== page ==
PhD student on online work: Technology is not a magic bullet. It’s something we all have to learn how to use to make online meetings work

It takes more than ten chairs and a conference table to create a good meeting – and it takes more than a Zoom password and a good internet connection to create good online collaboration. Marta Jackowska is a PhD student at the Department of Management who studies online work. Here are her best tips for managers on how to create a good digital work environment. And on how employees can preserve healthy boundaries between remote work and private life.

[Translate to English:] Ph.d.-studerende Marta Jackowska var allerede godt i gang med sin forskning i virtuelt arbejde, da coronapandemien lukkede Danmark ned sidste forår, og hendes forskning pludselig blev endnu mere relevant. Her deler hun ud af sine bedste tips til at få online-arbejde og -møder til at fungere – både til ledere og ansatte. Foto: Privat


Marta Jackowska is a PhD student at the Department of Management. And when she and her colleague Professor Jacob Lauring starting studying online work practices and digital meetings, she had no idea how topical their research would suddenly become.

The questionnaire they developed for the project was sent to five Danish organisations about a year before the Covid-19 pandemic hit Europe and forced workplaces all over the world to implement digital solutions for work and teaching virtually overnight.

Since then, the results of their research have only become more relevant. And even though the study was carried out before everything went online, Marta Jackowska believes that it contains valuable insights on how to get the most out of digital tools.

“Our research shows that if the culture of an organisation isn’t designed to work together online, the digital tools won’t work. I think the Covid-19 situation was a wake-up call for a lot of people, because it made it clear that technology in itself is not a magic bullet. It’s something we all have to learn how to use,” she said.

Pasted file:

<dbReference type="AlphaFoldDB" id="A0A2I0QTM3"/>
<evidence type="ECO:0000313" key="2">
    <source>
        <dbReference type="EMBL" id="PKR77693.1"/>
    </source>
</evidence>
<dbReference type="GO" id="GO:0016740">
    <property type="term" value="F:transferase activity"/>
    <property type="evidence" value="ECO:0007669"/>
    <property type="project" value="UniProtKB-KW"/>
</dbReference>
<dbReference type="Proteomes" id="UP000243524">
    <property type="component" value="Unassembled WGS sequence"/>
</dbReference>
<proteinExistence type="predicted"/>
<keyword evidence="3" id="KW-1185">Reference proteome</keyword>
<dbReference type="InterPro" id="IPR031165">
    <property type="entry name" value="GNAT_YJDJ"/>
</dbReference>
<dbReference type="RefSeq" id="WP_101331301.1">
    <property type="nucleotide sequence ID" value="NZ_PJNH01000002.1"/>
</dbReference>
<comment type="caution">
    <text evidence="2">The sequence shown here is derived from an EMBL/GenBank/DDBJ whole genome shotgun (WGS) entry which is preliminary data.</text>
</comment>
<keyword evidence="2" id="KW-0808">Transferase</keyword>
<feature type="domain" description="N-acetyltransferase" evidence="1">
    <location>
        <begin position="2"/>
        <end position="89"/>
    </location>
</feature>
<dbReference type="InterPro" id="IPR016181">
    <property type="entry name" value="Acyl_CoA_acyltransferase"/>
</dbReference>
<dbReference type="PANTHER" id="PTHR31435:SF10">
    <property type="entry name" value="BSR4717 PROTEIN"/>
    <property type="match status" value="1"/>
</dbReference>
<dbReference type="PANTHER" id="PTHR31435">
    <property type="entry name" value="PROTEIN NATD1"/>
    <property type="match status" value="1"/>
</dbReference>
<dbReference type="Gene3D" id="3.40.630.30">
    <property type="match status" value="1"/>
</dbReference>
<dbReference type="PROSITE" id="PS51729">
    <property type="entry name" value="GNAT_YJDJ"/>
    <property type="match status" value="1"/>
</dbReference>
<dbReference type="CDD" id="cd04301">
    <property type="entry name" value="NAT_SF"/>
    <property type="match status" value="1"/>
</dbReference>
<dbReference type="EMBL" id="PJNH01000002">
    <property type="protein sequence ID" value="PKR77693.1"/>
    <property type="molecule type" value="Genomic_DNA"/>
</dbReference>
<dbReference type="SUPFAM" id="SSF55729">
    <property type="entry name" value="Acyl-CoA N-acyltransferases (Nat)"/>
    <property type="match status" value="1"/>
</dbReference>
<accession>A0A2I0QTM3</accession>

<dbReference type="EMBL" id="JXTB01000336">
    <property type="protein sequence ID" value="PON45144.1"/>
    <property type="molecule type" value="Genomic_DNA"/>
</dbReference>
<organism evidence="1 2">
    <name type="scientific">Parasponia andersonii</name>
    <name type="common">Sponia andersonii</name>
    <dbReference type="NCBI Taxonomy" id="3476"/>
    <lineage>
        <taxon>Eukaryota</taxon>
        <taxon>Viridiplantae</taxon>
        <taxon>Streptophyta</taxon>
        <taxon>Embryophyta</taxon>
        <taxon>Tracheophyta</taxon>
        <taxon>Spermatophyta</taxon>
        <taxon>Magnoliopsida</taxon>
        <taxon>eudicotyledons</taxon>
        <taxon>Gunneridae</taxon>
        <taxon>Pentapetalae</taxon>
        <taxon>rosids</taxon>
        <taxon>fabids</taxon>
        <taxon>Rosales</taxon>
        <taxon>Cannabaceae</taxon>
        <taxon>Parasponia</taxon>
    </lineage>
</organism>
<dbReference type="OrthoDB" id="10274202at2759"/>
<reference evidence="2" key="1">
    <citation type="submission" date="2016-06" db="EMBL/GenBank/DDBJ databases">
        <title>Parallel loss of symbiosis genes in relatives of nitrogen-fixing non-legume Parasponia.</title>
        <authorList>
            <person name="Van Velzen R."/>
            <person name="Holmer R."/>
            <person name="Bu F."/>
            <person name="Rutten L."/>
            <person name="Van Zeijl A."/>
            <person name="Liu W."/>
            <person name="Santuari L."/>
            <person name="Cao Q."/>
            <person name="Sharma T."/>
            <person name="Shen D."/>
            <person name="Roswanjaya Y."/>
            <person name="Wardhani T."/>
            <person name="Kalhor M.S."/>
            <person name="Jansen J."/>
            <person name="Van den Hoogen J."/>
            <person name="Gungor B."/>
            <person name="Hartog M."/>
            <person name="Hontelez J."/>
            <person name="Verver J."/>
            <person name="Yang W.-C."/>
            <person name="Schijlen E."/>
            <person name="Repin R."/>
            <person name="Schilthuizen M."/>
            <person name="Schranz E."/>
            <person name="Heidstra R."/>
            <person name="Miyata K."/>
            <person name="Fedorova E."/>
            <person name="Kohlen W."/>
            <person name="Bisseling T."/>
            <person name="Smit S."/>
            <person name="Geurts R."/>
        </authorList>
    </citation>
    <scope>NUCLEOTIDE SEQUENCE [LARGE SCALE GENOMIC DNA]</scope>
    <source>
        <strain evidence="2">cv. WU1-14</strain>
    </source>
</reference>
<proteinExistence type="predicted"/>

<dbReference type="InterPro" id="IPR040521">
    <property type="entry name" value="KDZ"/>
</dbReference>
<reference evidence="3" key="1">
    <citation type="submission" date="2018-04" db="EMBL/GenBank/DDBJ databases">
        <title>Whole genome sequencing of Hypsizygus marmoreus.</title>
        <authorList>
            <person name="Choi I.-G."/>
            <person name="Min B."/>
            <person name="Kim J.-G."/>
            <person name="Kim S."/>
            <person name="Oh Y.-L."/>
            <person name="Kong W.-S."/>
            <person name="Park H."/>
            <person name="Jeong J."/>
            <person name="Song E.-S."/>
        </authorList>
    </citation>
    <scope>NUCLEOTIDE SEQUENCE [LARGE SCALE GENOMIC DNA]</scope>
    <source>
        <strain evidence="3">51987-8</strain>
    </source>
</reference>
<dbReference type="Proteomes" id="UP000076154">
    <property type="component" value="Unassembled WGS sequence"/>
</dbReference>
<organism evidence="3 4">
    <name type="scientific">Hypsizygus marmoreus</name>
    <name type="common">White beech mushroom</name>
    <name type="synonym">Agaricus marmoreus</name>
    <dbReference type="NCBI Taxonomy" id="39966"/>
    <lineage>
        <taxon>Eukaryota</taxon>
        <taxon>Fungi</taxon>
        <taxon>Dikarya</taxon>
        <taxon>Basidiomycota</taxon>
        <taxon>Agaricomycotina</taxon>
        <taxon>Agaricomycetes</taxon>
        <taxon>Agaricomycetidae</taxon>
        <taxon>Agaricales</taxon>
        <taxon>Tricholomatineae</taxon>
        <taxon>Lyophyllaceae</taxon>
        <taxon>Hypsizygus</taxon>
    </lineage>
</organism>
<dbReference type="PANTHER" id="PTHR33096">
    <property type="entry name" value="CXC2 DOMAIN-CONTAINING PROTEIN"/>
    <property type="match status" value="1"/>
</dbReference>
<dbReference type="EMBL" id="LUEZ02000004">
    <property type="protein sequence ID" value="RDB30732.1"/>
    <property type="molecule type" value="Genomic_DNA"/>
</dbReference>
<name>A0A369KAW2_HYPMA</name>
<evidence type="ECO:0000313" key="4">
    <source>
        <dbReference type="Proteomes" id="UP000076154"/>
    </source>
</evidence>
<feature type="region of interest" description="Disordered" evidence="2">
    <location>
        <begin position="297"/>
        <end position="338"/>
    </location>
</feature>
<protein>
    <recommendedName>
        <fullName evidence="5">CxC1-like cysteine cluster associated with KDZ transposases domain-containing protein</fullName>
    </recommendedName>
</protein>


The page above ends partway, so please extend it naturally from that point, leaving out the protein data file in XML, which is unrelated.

About the research project

  • PhD student Marta Jackowska and Professor Jakob Lauring have studied how 676 employees at five Danish multinational organisations experience their work teams' ability to share knowledge when collaborating online.
  • The study compares online work from offices, where, for example, employees from two units located in different countries hold online meetings, with online remote work, where all of the employees are in separate physical locations.
  • The survey showed that the employees find that their teams’ ability to share knowledge is poorer when they are not together in person.
  • The questionnaire the study is based on was sent out before the Covid-19 lockdown in Denmark in the spring of 2020.
  • The research study is published in Journal of International Management

Online meetings shouldn’t be like just another email

On the practical level, learning how to collaborate online is about everything from all employees learning how to host a meeting on Zoom to more advanced ways of using the tools in the programme – for example, you can actually draw on the screen in the same way as if you had a whiteboard in a conference room. In this way, you can hold virtual meetings that function just as well as in-person meetings.

But online work also makes new demands on managers, who have to learn how to use the digital solutions for the right things.

“When a meeting takes place online, you have to plan it out. There has to be a clear reason for meeting. It’s important that the meeting isn’t something that could have been just another email,” Jackowska said.

Set aside time for small talk

At the same time, it’s important that meetings are about more than who does what, especially in the current Covid-19 situation. They should also be used to replace some of the social interaction that is lost when people no longer meet in person at work.